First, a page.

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What Is A Commodity?

At its simplest level, a commodity is a basic good or material of a generally uniform quality that is available from multiple producers.

Major commodity markets include agriculture, metal, and energy. Large agricultural commodity markets trade such things as corn, wheat, soybeans, cattle, coffee, sugar and lumber; metal markets include trade of gold, copper, silver, and platinum; and energy markets trade oil, natural gas, and gasoline among other energy-related products.

These items, as well as others, are bought and sold on commodity spot and futures markets by producers, manufacturers, consumers, and speculators.

What Is Commodity Market

Commodity spot markets are cash markets that immediately deliver the physical commodity from the seller to the buyer. Examples of spot market sellers--or producers--include farmers, ranchers, miners, and drillers. Buyers resell the commodity or use them to create products that are then marketed to consumers.

Commodity futures and options are contracts to buy and sell a commodity at an agreed-upon future date. A futures contract locks in the time that the commodity must be delivered as well as the price upon delivery. Options contracts give the buyer or seller the right to exercise a contract to buy or sell a commodity at a specific price and date.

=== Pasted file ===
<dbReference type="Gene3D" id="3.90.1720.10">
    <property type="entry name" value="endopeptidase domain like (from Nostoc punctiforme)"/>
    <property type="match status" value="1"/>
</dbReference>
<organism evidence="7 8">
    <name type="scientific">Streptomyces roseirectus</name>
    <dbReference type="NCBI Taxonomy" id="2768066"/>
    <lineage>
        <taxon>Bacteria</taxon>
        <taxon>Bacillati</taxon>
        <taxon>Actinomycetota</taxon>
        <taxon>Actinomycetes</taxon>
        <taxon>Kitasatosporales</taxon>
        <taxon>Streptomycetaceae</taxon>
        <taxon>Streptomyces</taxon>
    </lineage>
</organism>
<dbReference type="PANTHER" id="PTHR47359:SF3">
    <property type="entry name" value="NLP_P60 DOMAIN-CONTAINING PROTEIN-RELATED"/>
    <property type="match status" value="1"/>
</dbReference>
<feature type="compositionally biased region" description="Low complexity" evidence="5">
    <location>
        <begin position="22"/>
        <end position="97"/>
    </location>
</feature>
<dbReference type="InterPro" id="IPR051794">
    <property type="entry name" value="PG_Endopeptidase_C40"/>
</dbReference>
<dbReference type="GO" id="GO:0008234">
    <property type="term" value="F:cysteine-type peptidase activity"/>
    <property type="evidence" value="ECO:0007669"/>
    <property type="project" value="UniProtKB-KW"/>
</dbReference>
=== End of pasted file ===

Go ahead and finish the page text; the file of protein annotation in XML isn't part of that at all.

Both types of contracts are often used to hedge, i.e., manage risk, against exposure to price fluctuations that can occur due to weather, natural disasters, economic dynamics, political events, etc.

Futures and options contracts are traded on exchanges, e.g., the Chicago Board of Trade, the New York Mercantile Exchange and the London Metals Exchange.

Commodities Speculators

Commodity speculators prefer futures and options markets because nothing has to be stored or shipped until the expiration of the contract. Thus, buying, holding, and selling a contract can be profitable without ever taking physical possession of the commodity.

Although speculators have no intention of producing or using a commodity, their activity makes the markets more liquid for the entities that are actually doing so.

Another way for investors to participate in commodity markets is by using an Exchange Traded Fund (ETF) that trades in one or even multiple commodities. These securities are available on stock exchanges and behave just like a stock, with the price linked to the value of the commodity on futures exchanges. An ETF is a convenient investment vehicle for speculators who don’t have access to the spot or futures markets.

Commodities at provides the latest general commodity futures market price information on the Commodities page, which includes sortable columns. Other tables on the page highlight the details of each type of commodity futures markets. Clicking on each commodity takes the user to a page with important information, including charts, history, technical analysis, news, and analysis, e.g. Gold.

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